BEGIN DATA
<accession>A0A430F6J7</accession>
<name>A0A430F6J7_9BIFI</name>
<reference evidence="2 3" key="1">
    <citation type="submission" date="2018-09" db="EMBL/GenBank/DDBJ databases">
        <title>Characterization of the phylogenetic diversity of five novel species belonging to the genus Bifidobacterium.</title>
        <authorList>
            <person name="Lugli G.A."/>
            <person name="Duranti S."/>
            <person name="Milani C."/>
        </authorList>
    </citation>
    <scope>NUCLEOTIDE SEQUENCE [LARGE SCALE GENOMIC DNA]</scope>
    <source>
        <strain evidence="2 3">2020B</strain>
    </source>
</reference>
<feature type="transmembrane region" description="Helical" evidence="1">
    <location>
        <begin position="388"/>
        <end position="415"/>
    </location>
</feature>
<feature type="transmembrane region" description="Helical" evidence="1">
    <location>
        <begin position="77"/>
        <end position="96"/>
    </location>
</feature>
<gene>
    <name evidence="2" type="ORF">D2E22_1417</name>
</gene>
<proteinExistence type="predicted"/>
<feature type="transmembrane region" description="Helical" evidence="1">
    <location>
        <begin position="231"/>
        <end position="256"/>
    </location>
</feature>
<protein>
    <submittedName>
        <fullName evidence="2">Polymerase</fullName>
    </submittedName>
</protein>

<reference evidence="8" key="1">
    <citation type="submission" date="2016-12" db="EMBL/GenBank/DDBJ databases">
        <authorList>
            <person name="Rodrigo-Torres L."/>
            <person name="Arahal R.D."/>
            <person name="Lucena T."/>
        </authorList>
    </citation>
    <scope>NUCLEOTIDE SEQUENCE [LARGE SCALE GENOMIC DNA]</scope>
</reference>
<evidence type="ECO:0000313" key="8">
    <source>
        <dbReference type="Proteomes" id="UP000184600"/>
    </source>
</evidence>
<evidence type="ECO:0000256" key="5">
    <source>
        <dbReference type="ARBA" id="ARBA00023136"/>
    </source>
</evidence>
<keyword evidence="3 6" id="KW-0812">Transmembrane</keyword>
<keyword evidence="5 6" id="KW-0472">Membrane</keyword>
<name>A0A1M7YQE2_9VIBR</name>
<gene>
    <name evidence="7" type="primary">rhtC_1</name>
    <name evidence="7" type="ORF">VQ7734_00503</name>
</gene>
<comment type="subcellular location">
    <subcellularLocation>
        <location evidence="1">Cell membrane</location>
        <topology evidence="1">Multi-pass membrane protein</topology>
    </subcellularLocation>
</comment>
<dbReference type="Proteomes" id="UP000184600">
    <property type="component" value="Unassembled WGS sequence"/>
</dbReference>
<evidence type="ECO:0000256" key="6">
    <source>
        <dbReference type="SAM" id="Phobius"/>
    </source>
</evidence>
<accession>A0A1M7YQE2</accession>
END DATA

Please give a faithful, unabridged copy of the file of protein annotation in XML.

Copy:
<accession>A0A430F6J7</accession>
<name>A0A430F6J7_9BIFI</name>
<reference evidence="2 3" key="1">
    <citation type="submission" date="2018-09" db="EMBL/GenBank/DDBJ databases">
        <title>Characterization of the phylogenetic diversity of five novel species belonging to the genus Bifidobacterium.</title>
        <authorList>
            <person name="Lugli G.A."/>
            <person name="Duranti S."/>
            <person name="Milani C."/>
        </authorList>
    </citation>
    <scope>NUCLEOTIDE SEQUENCE [LARGE SCALE GENOMIC DNA]</scope>
    <source>
        <strain evidence="2 3">2020B</strain>
    </source>
</reference>
<feature type="transmembrane region" description="Helical" evidence="1">
    <location>
        <begin position="388"/>
        <end position="415"/>
    </location>
</feature>
<feature type="transmembrane region" description="Helical" evidence="1">
    <location>
        <begin position="77"/>
        <end position="96"/>
    </location>
</feature>
<gene>
    <name evidence="2" type="ORF">D2E22_1417</name>
</gene>
<proteinExistence type="predicted"/>
<feature type="transmembrane region" description="Helical" evidence="1">
    <location>
        <begin position="231"/>
        <end position="256"/>
    </location>
</feature>
<protein>
    <submittedName>
        <fullName evidence="2">Polymerase</fullName>
    </submittedName>
</protein>

<reference evidence="8" key="1">
    <citation type="submission" date="2016-12" db="EMBL/GenBank/DDBJ databases">
        <authorList>
            <person name="Rodrigo-Torres L."/>
            <person name="Arahal R.D."/>
            <person name="Lucena T."/>
        </authorList>
    </citation>
    <scope>NUCLEOTIDE SEQUENCE [LARGE SCALE GENOMIC DNA]</scope>
</reference>
<evidence type="ECO:0000313" key="8">
    <source>
        <dbReference type="Proteomes" id="UP000184600"/>
    </source>
</evidence>
<evidence type="ECO:0000256" key="5">
    <source>
        <dbReference type="ARBA" id="ARBA00023136"/>
    </source>
</evidence>
<keyword evidence="3 6" id="KW-0812">Transmembrane</keyword>
<keyword evidence="5 6" id="KW-0472">Membrane</keyword>
<name>A0A1M7YQE2_9VIBR</name>
<gene>
    <name evidence="7" type="primary">rhtC_1</name>
    <name evidence="7" type="ORF">VQ7734_00503</name>
</gene>
<comment type="subcellular location">
    <subcellularLocation>
        <location evidence="1">Cell membrane</location>
        <topology evidence="1">Multi-pass membrane protein</topology>
    </subcellularLocation>
</comment>
<dbReference type="Proteomes" id="UP000184600">
    <property type="component" value="Unassembled WGS sequence"/>
</dbReference>
<evidence type="ECO:0000256" key="6">
    <source>
        <dbReference type="SAM" id="Phobius"/>
    </source>
</evidence>
<accession>A0A1M7YQE2</accession>